Appearing next to him would also contribute to the normalization of this man, his advisers and their reprehensible views - lest we forget his chief policy adviser Stephen Bannon is a white supremacist with ties to Neo-Nazis.

Patriots tight-end Marcellus Bennett
Ever since the Patriots' dramatic comeback victory over the Atlanta Falcons in the Super Bowl, that same question has hovered over the team like an ominous cloud.

It's fair to say that the Patriots dilemma is somewhat different than that facing the Huskies.

First, the Pats are no strangers to headline-grabbing controversies in recent years.

From head coach Bill Belichick and his staff getting caught using cameras to try and read opposing coaches signals on the field, to quarterback Tom Brady's infamous "Deflategate".

Both team owner Bob Kraft and Brady are on record as being Trump supporters.

But as various media outlets, including have reported, at least six different Pats players, including tight-end Marcellus Bennett, have gone on record as saying the will not attend the team's visit to the White House specifically because of their opposition to Trump and what he represents.

In an interview with Time, Pats free safety Devon McCourty said he will not be attending the White House ceremony because, "I don't feel accepted at the White House. With the president having so many strong opinions and prejudices I believe certain people might feel accepted there while others won't."

This isn't the first instance of members of the Patriots using their visibility as NFL players to weigh in on the national debate.

And it likely won't be the last either.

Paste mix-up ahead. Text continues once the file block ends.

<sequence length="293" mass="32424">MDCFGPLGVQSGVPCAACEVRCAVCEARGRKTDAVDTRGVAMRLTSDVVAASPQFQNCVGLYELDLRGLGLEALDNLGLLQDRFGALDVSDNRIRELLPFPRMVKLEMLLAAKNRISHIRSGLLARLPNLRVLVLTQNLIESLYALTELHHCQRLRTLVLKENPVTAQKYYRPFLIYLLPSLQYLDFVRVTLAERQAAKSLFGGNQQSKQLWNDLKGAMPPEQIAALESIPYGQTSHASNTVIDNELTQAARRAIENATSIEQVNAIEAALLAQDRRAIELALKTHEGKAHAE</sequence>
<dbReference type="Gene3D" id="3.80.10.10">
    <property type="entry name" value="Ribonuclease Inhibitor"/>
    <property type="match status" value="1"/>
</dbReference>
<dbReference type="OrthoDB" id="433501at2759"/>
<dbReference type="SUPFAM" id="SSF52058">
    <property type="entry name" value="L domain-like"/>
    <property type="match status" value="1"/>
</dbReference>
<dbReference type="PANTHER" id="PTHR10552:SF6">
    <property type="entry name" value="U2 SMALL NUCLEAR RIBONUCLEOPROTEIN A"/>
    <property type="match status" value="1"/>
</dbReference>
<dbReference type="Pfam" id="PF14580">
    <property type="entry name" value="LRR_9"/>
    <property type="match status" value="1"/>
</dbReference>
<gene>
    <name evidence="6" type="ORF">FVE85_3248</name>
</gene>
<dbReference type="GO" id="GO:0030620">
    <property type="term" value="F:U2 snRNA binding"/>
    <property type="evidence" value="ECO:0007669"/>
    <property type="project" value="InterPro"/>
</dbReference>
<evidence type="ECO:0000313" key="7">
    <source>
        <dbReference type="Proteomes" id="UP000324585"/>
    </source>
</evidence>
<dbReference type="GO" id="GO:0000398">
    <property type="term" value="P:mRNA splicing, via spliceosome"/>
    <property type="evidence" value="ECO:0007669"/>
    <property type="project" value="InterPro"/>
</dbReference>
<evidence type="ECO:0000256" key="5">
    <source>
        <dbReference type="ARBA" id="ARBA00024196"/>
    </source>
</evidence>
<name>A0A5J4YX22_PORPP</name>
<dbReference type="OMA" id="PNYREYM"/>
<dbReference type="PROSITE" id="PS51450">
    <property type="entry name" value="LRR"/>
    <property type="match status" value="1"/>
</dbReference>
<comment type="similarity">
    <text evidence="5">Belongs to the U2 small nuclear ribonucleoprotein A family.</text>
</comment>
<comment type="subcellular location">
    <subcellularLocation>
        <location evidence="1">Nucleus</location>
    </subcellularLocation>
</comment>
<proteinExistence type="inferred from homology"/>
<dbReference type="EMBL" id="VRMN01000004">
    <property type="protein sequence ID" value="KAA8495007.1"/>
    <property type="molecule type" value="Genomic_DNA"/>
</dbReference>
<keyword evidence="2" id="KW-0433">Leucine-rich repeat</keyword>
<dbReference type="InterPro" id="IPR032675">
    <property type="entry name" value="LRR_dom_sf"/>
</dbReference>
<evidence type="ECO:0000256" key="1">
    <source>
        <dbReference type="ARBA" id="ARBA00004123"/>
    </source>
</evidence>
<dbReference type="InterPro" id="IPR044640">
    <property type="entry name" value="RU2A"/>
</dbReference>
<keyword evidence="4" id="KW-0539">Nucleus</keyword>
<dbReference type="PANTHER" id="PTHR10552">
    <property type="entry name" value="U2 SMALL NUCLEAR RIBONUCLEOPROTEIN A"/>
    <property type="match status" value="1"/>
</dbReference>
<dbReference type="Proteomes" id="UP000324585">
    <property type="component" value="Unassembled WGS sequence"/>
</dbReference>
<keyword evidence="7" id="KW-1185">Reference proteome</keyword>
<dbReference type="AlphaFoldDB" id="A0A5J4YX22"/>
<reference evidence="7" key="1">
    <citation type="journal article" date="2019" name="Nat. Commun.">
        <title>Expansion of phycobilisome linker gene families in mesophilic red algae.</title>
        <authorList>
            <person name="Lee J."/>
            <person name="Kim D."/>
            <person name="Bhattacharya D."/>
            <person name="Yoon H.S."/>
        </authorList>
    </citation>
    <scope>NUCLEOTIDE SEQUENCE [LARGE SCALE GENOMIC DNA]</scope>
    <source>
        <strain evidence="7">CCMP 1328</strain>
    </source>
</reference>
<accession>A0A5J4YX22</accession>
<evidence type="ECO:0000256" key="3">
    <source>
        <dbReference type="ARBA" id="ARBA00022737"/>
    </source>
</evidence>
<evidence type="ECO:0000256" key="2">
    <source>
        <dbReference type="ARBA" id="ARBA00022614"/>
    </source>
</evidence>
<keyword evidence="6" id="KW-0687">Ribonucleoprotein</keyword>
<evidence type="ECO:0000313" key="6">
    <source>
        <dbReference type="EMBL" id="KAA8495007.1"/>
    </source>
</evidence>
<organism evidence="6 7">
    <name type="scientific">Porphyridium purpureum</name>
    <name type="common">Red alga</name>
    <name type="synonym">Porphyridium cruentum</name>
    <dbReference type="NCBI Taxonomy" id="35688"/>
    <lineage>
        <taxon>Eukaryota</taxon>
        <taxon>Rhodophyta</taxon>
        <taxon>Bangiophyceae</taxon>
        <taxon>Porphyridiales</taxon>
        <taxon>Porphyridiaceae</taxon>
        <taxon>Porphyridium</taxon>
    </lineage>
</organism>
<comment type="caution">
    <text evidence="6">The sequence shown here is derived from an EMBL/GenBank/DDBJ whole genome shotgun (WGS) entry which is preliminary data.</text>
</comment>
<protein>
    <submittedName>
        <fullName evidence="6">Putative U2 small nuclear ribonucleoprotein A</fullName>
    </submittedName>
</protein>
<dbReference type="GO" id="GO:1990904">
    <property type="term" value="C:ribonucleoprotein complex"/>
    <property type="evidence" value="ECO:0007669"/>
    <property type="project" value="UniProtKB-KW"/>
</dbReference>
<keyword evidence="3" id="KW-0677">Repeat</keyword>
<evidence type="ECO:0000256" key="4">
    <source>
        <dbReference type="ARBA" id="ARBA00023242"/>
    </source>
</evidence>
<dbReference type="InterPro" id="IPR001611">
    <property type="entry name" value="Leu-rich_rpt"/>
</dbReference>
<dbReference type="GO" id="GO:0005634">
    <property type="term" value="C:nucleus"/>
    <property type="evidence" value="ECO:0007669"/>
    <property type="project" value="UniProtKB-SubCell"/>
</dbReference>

Patriots defensive end Chris Long
Defensive end Chris Long (who is white), McCourtney and Bennett all voiced their strong support for San Francisco quarterback Colin Kaepernick's decision to kneel silently during the national anthem before NFL games earlier this season to protest the killing of unarmed  people of color by some members of the American law enforcement community.

To me, as a former Division-I college and professional football player, I both applaud and think it's important for these guys to use their position in the spotlight to chime in on important social and political issues that are dividing the country.

And for the Lady Huskies, no coach, college administrator, fan or populist sentiment has any right telling these student-athletes what they should or shouldn't do in this situation - they have the right to Free Speech under the First Amendment of the Constitution and they're old enough to be able to make that decision for themselves.

No one should force any woman to be in the same room as a man who bragged about sexual assault who has been accused by at least ten different women of rape - no matter who he is or what office he occupies.

Trump has made his own bed with his loutish statements and bigotry, and if some folks choose not to go to the White House to be recognized by him, that choice is up to the ladies of UConn and it's the prerogative of the Patriots.

No comments: